Agility Training Can Be Complicated

August 17, 2012

Put on a workshop at Texas Woman’s University today on agility training.  The workshop consisted of a lecture which focused on theory and application followed by a hand’s on session.  As is often the case with something as complex as agility training, mixed messages went out to the attendees.

 

One of the challenges with agility training is that there isn’t a good definition of it. There are many attempts, some are very simple (changing directions) and some are complex enough that they take up this entire page.  At the end of the day, agility is the closes that strength and conditioning comes to the sport.  This is part of the challenge, to develop agility well one has to understand the movements and challenges inherent in the sport.

 

Another challenge with agility training is that every possible movement is a separate skill and there is not a lot of transfer between those skills.  In other words, just because you can accelerate well does not mean that you can sprint fast over five yards, stop to lose the defensive back, then run to your right and catch the football.  This lack of transfer makes it difficult to program because you can never accurately reproduce what happens on the playing field in training, there are just simply too many variables.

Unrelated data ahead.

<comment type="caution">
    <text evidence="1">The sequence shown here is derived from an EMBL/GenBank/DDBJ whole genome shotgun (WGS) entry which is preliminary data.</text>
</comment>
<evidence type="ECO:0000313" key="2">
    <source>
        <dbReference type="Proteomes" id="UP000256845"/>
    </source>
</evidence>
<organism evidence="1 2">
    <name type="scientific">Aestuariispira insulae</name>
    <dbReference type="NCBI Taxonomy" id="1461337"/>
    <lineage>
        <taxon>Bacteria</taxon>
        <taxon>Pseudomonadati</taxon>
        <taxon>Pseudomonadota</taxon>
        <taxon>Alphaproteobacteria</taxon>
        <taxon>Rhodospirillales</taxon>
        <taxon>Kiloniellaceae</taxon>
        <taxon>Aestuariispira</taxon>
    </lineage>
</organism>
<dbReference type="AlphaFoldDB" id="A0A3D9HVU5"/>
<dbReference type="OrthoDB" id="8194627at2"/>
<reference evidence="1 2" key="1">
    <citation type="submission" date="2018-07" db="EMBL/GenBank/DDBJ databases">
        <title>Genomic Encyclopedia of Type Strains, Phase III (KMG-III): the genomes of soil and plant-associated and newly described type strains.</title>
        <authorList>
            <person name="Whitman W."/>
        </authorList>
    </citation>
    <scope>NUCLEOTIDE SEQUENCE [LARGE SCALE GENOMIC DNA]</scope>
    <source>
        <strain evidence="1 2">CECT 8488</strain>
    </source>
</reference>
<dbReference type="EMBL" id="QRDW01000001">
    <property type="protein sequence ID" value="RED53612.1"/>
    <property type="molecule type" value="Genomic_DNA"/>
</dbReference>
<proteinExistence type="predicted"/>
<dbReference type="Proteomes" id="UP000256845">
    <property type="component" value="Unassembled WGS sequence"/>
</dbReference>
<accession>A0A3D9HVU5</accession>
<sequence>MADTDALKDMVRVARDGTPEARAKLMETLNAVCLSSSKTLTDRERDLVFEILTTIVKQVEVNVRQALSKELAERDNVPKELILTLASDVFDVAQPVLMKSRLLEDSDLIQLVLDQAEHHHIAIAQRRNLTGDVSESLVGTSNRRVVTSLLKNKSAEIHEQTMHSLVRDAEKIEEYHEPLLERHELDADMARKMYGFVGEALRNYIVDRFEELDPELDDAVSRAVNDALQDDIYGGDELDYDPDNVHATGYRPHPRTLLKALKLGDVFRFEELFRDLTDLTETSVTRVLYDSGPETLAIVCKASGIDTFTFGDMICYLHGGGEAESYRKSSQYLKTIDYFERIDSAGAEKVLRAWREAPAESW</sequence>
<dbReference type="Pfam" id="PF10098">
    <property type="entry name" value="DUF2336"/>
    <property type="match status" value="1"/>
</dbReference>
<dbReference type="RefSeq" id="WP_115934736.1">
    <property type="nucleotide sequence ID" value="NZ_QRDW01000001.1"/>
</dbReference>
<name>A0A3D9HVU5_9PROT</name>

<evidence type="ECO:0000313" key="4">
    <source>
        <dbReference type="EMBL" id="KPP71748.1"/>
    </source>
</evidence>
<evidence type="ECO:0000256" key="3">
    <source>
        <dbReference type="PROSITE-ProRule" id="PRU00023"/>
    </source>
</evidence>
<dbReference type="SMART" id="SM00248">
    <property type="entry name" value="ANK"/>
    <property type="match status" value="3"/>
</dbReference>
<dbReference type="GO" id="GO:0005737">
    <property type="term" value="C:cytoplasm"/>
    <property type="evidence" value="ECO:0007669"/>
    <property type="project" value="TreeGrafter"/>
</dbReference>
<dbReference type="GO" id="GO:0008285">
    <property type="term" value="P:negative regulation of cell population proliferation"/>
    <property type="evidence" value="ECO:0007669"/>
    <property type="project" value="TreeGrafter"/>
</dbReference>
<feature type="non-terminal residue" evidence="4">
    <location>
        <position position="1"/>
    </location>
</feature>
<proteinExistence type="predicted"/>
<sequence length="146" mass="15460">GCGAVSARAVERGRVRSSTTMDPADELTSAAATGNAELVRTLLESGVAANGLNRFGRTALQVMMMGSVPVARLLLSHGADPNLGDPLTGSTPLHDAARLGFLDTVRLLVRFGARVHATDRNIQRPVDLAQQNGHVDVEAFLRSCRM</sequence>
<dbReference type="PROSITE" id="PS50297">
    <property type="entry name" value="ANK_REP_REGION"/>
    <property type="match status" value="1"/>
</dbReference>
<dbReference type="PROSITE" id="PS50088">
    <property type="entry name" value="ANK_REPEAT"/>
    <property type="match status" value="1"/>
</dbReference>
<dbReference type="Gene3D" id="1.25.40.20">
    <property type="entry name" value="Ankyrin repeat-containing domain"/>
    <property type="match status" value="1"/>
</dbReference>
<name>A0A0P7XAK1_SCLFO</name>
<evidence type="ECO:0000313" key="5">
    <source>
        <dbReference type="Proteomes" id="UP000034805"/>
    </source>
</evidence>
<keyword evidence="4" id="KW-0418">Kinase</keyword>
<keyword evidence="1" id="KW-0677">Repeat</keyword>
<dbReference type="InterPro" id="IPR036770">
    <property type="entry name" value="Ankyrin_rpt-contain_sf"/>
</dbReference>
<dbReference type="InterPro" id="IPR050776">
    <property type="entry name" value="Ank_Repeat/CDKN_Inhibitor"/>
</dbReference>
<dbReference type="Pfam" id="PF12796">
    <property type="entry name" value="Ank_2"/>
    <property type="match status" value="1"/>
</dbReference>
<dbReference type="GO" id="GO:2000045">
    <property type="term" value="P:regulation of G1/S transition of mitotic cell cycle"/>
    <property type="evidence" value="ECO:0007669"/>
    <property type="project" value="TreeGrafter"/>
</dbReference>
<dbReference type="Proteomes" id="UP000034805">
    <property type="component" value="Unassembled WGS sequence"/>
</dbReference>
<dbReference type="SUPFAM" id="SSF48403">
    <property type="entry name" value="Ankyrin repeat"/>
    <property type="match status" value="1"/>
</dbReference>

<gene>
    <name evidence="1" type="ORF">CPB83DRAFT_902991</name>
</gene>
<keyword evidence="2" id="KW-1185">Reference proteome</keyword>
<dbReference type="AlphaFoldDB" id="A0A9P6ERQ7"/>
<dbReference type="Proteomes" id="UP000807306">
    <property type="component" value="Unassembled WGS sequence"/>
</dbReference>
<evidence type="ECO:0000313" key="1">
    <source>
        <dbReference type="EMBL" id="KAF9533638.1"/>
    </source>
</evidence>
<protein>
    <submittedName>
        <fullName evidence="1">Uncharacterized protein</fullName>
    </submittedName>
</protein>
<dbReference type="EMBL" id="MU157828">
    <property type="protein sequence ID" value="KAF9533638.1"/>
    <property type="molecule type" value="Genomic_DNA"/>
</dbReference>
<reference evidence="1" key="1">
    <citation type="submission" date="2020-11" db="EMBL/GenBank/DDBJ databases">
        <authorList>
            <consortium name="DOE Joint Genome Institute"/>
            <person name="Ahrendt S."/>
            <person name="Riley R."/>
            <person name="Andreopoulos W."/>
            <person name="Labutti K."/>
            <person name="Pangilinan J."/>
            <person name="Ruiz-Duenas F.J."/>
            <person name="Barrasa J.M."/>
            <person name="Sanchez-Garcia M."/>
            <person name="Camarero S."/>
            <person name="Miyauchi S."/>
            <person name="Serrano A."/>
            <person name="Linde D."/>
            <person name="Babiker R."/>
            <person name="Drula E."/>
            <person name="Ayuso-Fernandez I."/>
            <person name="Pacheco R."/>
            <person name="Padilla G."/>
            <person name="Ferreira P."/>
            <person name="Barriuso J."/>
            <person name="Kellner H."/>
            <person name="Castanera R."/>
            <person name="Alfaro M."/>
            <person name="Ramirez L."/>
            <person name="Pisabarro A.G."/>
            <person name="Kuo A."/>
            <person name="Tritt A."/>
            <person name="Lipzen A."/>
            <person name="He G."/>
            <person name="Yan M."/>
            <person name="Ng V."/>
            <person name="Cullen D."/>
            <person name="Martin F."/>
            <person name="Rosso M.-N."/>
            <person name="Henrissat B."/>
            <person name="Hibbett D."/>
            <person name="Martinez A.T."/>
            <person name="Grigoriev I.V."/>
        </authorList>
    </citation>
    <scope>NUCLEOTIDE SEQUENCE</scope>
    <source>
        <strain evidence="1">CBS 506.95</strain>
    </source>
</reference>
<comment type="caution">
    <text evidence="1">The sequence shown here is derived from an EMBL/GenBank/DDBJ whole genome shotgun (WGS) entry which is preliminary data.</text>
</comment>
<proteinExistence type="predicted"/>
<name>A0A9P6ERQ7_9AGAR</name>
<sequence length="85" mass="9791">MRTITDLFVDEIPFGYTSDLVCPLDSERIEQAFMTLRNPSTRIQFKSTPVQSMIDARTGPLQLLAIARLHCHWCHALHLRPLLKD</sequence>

So the approach most often taken is to focus on some fundamental factors (strength, mobility, acceleration, reaction time) and identify fundamental movement skills to work on (start, stop, shuffle, etc.).  Once this foundation has been developed, gradually start stringing the movement skills together (start, then stop, then shuffle, etc.).  Once that has been mastered begin incorporating challenges such as the ball or a coach’s commands.  Once that has been mastered, remove a lot of the cones and focus on reacting to situation and integrating a lot of skills (an example of one of these drills has been posted here: http://www.facebook.com/#!/HPServices ).

 

Attendees were cautioned that drills have major limitations and just because someone is good at the drill does not mean that they can transfer it to real life. This is why there is a progression like the one described above.  Sample programs incorporating all this were provided in the power point.

 

We then went and practiced a lot of these fundamental skills (start, stop, shuffle, turn, cut, backpedal).  After that the skills were combined (shuffle + turn + sprint, backpedal + turn + sprint, etc.).  Finally, the attendees got a chance to practice several reactive drills, which is always fun.  While each skill has its own coaching cues, the major ones are to focus on a low center of gravity and keep the weight on the balls of the feet.  If those two things are done, you’ll be ahead of much of the competition.